Huawei’s RuralStar Project Might Just Be the Key to Ghana’s Better Internet

Back in November 2019, Ghana’’s Deputy Minister For Communications made a pledge that he wanted to have 95% of Ghanians online by December 2020. They might’ve just found the answer to what seemed like an ambitious goal with a project from Chinese comms provider Huawei.

Huawei’s RuralStar project aims to bring mobile services to under- and un-served areas to make sure they aren’t left behind as the technological revolution takes hold. Ghana’s Ministry of Communications signed an agreement back in September 2020 with Huawei that will allow for 2000 RuralStar sites in previously uncovered areas. It’s expected to be completed by September 2021 and bring vital services to another 3.4 million people. That will increase the coverage rate by over 10 percentage points, from its current 83% to 95%.

With Ghana being one of Africa’s best-served countries in terms of connectivity, having 95% of the population with access to the Internet wasn’t out of the question - but did seem a tad far-reaching. It’s worth noting that the mobile penetration rate has increased from 55% at the end of 2019 to 67% in 2020 as the government pushed an agenda of digitisation to get more Ghanaians connected. They’ve already become the first country in Africa to introduce a Universal QR code which allows for payment from consumer to seller regardless of the platform – mobile wallets, credit cards or bank accounts on any operating system.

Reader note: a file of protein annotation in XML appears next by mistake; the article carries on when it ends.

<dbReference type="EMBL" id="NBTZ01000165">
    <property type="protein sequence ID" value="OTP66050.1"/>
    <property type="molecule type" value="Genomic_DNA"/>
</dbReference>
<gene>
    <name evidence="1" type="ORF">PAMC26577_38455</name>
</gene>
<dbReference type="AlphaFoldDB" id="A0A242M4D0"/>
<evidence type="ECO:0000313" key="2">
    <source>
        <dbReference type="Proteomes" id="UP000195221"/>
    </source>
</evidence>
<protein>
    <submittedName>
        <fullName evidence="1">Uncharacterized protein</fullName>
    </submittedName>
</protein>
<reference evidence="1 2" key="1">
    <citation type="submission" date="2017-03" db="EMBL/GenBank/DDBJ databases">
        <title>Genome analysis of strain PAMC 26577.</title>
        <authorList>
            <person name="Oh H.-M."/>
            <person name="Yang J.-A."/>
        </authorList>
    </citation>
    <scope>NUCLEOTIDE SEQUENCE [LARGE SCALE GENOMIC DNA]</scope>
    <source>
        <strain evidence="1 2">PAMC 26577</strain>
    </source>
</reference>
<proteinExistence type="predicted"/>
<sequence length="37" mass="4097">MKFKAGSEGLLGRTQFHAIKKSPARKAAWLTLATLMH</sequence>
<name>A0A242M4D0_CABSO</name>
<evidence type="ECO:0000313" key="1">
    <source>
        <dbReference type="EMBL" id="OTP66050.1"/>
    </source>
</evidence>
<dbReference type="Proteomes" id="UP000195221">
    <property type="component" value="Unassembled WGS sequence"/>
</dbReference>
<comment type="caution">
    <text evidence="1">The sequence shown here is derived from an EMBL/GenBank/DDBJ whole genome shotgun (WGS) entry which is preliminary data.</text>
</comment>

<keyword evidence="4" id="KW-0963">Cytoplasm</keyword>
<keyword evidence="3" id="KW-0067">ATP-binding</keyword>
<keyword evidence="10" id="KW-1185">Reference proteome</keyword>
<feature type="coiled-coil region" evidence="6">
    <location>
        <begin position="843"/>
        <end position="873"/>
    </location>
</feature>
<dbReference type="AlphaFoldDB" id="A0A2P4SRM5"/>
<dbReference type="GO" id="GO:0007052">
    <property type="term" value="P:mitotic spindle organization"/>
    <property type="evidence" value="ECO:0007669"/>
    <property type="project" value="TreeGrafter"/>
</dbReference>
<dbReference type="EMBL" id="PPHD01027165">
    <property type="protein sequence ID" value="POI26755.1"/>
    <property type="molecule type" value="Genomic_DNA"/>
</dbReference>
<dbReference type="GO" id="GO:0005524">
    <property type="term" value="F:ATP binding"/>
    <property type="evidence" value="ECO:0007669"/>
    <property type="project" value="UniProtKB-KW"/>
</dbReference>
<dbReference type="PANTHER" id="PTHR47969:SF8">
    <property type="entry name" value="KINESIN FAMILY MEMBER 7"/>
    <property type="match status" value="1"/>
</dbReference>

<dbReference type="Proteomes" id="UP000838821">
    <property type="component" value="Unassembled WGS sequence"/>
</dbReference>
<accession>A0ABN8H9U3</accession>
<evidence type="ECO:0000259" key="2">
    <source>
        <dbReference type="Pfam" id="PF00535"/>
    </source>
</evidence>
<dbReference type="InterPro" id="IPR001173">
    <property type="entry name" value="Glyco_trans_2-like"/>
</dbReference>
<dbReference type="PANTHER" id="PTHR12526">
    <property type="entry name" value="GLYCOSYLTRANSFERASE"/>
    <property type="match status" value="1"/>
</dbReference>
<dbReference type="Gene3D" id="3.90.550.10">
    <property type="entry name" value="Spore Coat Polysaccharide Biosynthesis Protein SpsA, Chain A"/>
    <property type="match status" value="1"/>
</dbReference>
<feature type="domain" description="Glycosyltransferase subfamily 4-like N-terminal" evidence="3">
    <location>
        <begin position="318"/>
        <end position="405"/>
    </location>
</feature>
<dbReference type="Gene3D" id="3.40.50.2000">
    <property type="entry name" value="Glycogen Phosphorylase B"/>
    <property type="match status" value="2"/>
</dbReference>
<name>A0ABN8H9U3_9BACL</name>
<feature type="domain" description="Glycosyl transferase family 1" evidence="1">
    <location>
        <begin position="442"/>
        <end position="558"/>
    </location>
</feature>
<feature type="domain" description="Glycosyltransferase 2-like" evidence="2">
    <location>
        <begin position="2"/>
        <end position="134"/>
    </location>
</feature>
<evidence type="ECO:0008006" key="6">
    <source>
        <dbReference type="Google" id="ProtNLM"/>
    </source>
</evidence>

If the RuralStar project in Ghana is completed on time, then this will have a monumental impact on their daily lives. The adoption of mobile phones will only increase which allows for much higher levels of connectivity between friends and family. A DataReportal report from February stated that 6 million Ghanaians currently utilize social media applications, an increase of 12% from last year. The more people that adopt mobile devices the higher this number will be.

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The Deputy Minister’s proposal last December certainly seemed far-reaching, there’s no doubt about that.  However, with support from one of China’s biggest telecoms providers on board with a government committed to bringing the digital world to Ghana, it now seems like nearly full coverage could be on the cards in under a year.